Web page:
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Hydropower Fuels Kyrgyzstan’s Crypto Mining Industry

Kyrgyzstan’s water-rich environment holds significant potential for boosting the country’s crypto mining industry, given its abundance of natural resources. However, accessing this power is currently a challenging task.

Situated in Central Asia, Kyrgyzstan boasts breathtaking natural landscapes and, crucially for miners, an extensive reservoir of water resources. According to the country’s government, Kyrgyzstan stands out as the only nation in Central Asia whose water resources are almost entirely located within its own borders, representing a hydrological advantage. The republic takes pride in its substantial water and hydropower reservoirs, considering them among its primary assets.

Kyrgyzstan is home to over 2,000 rivers exceeding 10 km in length. Moreover, a considerable volume of water is concentrated in lakes, small ponds, and reservoirs, covering an area of 6,836 square kilometers. The country also features 6,580 glaciers with reserves totaling approximately 760 billion cubic meters. Despite this wealth of resources, the current challenge lies in effectively harnessing this potential for the benefit of the crypto mining industry.

Despite its abundant water resources, Kyrgyzstan currently faces challenges in utilizing this potential for its crypto mining industry. The country still relies on importing electricity due to various restrictions and technical issues.

Energy Minister Taalaibek Ibraev shared insights on the situation, mentioning that mining farm owners in Kyrgyzstan also possess small hydroelectric power stations. These power stations primarily cater to the owners’ needs and are utilized through contractual agreements. The excess electricity generated is then sold to the state.

However, it’s noteworthy that one of the country’s mining farms opts to purchase electricity from Kazakhstan and pays Kyrgyzstan for transit. This highlights the complexities and hurdles in fully tapping into Kyrgyzstan’s indigenous water resources to power its growing crypto mining sector.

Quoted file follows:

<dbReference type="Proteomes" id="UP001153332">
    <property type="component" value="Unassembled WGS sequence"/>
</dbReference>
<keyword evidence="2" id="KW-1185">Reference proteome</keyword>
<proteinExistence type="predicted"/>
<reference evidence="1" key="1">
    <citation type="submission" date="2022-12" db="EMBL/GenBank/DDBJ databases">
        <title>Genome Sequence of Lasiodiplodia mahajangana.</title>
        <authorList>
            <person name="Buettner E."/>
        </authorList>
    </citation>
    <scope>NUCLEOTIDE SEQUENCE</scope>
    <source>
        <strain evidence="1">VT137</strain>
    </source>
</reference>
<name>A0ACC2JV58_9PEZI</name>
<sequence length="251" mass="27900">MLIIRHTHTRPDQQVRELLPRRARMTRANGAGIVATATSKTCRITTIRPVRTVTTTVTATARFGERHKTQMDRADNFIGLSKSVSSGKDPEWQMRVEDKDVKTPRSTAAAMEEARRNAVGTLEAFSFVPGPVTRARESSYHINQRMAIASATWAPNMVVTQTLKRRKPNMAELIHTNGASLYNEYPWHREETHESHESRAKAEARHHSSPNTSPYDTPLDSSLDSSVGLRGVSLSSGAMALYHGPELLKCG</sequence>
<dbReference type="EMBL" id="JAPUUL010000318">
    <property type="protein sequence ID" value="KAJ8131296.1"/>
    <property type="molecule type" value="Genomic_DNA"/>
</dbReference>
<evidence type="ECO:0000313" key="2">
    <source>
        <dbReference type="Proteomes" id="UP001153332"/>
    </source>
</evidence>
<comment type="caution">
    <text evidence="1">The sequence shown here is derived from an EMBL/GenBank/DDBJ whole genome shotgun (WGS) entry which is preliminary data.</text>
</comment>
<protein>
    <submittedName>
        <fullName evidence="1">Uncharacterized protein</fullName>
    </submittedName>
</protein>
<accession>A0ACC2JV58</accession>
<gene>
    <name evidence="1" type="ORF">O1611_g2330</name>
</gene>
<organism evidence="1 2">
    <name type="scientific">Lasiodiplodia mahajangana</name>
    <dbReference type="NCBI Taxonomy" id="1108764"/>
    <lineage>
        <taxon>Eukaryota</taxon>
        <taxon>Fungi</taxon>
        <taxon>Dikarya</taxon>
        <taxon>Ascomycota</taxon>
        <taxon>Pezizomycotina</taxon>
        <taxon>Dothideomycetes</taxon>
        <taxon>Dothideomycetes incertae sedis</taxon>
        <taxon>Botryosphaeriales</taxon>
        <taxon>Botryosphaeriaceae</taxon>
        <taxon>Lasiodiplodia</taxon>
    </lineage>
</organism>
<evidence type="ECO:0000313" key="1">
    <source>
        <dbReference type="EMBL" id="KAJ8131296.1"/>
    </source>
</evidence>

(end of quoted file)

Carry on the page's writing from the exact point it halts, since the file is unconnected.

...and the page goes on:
One Farm Standing

Over the past year, there has been a notable transformation in Kyrgyzstan’s mining ecosystem. Despite calls for the industry to be legalized by supporters in political circles, miners faced significant restrictions due to a state of emergency in the energy sector that commenced in August.

As of October 2023, only one crypto mining farm remained operational. However, in a positive development, Kyrgyz President Sadyr Japarov granted approval for the construction of a new crypto mining farm in July. The government planned to invest up to $20 million in building the facility at the Kambar-Ata-2 Hydro Power Plant, utilizing excess power for mining operations.

Running a crypto farm in Kyrgyzstan, however, comes with substantial expenses. Beyond paying for electricity transit and other energy-related costs, crypto mining is subjected to the highest tariff rates permitted in the country. These financial challenges underscore the complex landscape that miners face despite the country’s potential in water resources for powering crypto mining operations.

Mining Taxes Filling Budget

In response to inquiries about whether the remaining crypto mining farm should be closed, Energy Minister Taalaibek Ibraev stated, “The law allows the operation of mining farms. But they must import electricity. Additionally, they pay taxes for transit. Let it work.” He highlighted that the operating farm imported electricity, paying taxes for transit, and contributed significantly to the country’s budget. In a specific instance, the farm consumed 17.2 million kilowatt-hours, generating 4.9 million soms (USD 55,000) for transit, along with additional taxes and contributions to the Social Fund.

The economic contribution of crypto farms to the country is evident in the budget revenues. According to a December report, the mining tax generated 7.64 million soms (USD 85,760) in November, marking an increase of 414,000 soms (USD 4,650) from the previous month. Cumulatively, the tax contributed 78,639,200 soms (USD 882,740) to the treasury in just 11 months. The highest monthly figure in 2023 was recorded in August, reaching 11.6 million soms (USD 130,210). The report noted a growth trend in payments starting in the second quarter of the year. This underscores the positive impact of crypto mining activities on the country’s fiscal resources.

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